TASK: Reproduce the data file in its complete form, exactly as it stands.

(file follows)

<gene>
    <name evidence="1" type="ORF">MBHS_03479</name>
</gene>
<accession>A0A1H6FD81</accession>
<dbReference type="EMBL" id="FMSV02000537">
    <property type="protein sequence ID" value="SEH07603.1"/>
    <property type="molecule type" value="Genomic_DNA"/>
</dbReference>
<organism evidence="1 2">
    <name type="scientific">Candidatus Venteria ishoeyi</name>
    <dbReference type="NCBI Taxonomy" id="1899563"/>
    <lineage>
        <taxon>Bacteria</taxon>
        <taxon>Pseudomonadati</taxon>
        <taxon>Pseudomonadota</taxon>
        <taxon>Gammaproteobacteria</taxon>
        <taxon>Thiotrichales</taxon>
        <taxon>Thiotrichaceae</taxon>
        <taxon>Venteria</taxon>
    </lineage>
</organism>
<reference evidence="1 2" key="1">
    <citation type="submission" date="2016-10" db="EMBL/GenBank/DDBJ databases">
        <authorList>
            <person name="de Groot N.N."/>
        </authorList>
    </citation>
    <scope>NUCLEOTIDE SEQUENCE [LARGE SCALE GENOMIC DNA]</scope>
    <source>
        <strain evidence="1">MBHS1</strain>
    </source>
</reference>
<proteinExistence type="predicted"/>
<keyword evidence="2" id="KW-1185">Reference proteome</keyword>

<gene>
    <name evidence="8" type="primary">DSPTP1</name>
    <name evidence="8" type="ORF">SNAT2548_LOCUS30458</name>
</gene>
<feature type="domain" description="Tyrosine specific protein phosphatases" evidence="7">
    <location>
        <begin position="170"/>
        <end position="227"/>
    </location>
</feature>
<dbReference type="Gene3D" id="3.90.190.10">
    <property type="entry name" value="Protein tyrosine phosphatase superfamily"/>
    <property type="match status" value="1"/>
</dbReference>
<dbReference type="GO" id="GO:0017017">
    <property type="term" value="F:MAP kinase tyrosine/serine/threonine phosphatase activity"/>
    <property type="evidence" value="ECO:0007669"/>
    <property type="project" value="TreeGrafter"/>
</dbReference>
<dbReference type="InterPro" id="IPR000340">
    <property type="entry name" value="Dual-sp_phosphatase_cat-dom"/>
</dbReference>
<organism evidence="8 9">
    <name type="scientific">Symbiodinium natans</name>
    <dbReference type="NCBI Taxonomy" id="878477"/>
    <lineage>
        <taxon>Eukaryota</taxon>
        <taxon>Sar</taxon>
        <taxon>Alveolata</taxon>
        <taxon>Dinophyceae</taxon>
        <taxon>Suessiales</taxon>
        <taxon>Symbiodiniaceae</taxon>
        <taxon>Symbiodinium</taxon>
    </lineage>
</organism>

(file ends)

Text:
<gene>
    <name evidence="1" type="ORF">MBHS_03479</name>
</gene>
<accession>A0A1H6FD81</accession>
<dbReference type="EMBL" id="FMSV02000537">
    <property type="protein sequence ID" value="SEH07603.1"/>
    <property type="molecule type" value="Genomic_DNA"/>
</dbReference>
<organism evidence="1 2">
    <name type="scientific">Candidatus Venteria ishoeyi</name>
    <dbReference type="NCBI Taxonomy" id="1899563"/>
    <lineage>
        <taxon>Bacteria</taxon>
        <taxon>Pseudomonadati</taxon>
        <taxon>Pseudomonadota</taxon>
        <taxon>Gammaproteobacteria</taxon>
        <taxon>Thiotrichales</taxon>
        <taxon>Thiotrichaceae</taxon>
        <taxon>Venteria</taxon>
    </lineage>
</organism>
<reference evidence="1 2" key="1">
    <citation type="submission" date="2016-10" db="EMBL/GenBank/DDBJ databases">
        <authorList>
            <person name="de Groot N.N."/>
        </authorList>
    </citation>
    <scope>NUCLEOTIDE SEQUENCE [LARGE SCALE GENOMIC DNA]</scope>
    <source>
        <strain evidence="1">MBHS1</strain>
    </source>
</reference>
<proteinExistence type="predicted"/>
<keyword evidence="2" id="KW-1185">Reference proteome</keyword>

<gene>
    <name evidence="8" type="primary">DSPTP1</name>
    <name evidence="8" type="ORF">SNAT2548_LOCUS30458</name>
</gene>
<feature type="domain" description="Tyrosine specific protein phosphatases" evidence="7">
    <location>
        <begin position="170"/>
        <end position="227"/>
    </location>
</feature>
<dbReference type="Gene3D" id="3.90.190.10">
    <property type="entry name" value="Protein tyrosine phosphatase superfamily"/>
    <property type="match status" value="1"/>
</dbReference>
<dbReference type="GO" id="GO:0017017">
    <property type="term" value="F:MAP kinase tyrosine/serine/threonine phosphatase activity"/>
    <property type="evidence" value="ECO:0007669"/>
    <property type="project" value="TreeGrafter"/>
</dbReference>
<dbReference type="InterPro" id="IPR000340">
    <property type="entry name" value="Dual-sp_phosphatase_cat-dom"/>
</dbReference>
<organism evidence="8 9">
    <name type="scientific">Symbiodinium natans</name>
    <dbReference type="NCBI Taxonomy" id="878477"/>
    <lineage>
        <taxon>Eukaryota</taxon>
        <taxon>Sar</taxon>
        <taxon>Alveolata</taxon>
        <taxon>Dinophyceae</taxon>
        <taxon>Suessiales</taxon>
        <taxon>Symbiodiniaceae</taxon>
        <taxon>Symbiodinium</taxon>
    </lineage>
</organism>